St. Joseph's Church, located in the Edinburgh of the Seven Seas in Tristan da Cunha, the most segregated of all the islands, challenges the faithful to take up a two-week long faith journey by sea from Africa.
The advent of Catholic faith in Tristan da Cunha began with the arrival of Agnes Rogers from Mullingar, known popularly as Granny Aggie, who came to Tristan as a housekeeper to the administrator of the island. Her "stubborn love" for her faith and unwillingness to adhere to the religious practices of the land, paved way for the establishment of a chapel, which evolved into the St. Joseph's parish we see today.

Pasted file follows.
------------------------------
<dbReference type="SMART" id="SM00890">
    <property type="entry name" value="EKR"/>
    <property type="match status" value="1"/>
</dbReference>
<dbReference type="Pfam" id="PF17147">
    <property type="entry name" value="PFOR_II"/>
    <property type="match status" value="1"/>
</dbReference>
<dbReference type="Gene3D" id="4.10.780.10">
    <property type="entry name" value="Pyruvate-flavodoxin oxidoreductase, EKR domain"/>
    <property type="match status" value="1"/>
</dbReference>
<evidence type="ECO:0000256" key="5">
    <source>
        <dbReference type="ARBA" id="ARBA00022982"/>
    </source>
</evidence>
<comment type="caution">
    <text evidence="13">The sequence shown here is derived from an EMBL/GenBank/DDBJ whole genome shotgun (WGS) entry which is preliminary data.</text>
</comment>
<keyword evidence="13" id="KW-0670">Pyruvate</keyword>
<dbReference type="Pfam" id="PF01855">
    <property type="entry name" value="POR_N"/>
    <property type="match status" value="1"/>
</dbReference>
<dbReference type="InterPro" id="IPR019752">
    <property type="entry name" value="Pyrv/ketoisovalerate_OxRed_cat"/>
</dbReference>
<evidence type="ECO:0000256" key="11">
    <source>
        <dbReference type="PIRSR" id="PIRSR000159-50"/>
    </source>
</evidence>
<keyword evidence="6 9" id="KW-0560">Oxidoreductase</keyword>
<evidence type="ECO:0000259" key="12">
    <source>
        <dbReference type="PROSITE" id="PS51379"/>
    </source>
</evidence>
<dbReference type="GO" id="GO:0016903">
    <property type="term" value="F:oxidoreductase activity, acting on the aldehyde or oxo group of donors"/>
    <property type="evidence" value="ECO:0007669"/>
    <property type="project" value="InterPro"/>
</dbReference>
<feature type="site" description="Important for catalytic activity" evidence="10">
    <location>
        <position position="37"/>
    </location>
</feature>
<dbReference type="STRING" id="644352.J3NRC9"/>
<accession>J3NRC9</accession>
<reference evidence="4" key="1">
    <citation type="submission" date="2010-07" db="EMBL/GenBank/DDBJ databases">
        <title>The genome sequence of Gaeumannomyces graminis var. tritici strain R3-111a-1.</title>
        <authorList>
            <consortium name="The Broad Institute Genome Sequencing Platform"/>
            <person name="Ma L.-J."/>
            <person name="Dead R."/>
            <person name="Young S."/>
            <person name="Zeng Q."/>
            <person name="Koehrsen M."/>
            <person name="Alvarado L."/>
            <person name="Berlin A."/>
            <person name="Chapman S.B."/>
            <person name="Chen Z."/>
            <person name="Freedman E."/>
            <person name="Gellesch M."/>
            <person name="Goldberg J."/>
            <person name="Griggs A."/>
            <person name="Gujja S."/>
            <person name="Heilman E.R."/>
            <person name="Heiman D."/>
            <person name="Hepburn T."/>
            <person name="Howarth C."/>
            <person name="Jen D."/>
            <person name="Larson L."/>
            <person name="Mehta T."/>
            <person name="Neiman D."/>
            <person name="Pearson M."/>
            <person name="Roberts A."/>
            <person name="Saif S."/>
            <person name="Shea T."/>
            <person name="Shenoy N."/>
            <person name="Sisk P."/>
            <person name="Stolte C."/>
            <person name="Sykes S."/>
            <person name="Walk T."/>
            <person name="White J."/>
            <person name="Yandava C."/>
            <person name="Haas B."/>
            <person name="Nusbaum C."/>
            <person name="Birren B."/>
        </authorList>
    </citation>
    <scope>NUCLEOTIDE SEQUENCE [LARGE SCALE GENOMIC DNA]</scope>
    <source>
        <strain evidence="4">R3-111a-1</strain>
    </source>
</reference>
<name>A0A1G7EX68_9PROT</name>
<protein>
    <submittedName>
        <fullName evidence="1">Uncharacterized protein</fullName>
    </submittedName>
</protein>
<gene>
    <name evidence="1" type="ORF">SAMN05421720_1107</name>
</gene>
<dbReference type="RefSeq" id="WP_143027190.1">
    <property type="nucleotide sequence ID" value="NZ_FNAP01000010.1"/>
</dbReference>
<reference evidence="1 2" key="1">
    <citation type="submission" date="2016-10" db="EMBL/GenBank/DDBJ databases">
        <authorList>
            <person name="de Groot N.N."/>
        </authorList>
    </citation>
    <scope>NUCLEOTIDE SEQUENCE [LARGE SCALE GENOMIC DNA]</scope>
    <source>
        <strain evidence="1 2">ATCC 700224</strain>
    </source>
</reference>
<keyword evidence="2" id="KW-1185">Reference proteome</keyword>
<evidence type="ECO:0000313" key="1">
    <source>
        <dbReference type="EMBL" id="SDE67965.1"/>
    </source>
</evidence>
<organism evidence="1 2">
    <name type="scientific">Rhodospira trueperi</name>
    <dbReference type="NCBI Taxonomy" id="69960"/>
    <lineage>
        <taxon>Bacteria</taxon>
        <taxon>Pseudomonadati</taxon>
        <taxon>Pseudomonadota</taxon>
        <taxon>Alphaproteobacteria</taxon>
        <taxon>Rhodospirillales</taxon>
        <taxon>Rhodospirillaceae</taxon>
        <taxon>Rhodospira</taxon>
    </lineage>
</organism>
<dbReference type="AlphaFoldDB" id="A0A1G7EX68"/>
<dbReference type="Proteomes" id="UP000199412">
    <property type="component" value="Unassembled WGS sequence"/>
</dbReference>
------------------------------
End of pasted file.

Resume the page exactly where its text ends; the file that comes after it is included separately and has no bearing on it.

The first priest to visit Tristan, which has a population of just 263, was Fr. LH Barry, the Catholic chaplain on HMS Carlisle. The account of the priest who subsequently visited Tristan in 1955, stated that on the island, he "heard the first Confession of children too young to remember what a priest looks like. They were better prepared than many of the children who live within sight of city churches."
“Our faith is our strength” remains the motto of the island, whose people dwell in kindness, caring greatly for the "elderly, who are loved, respected and looked after".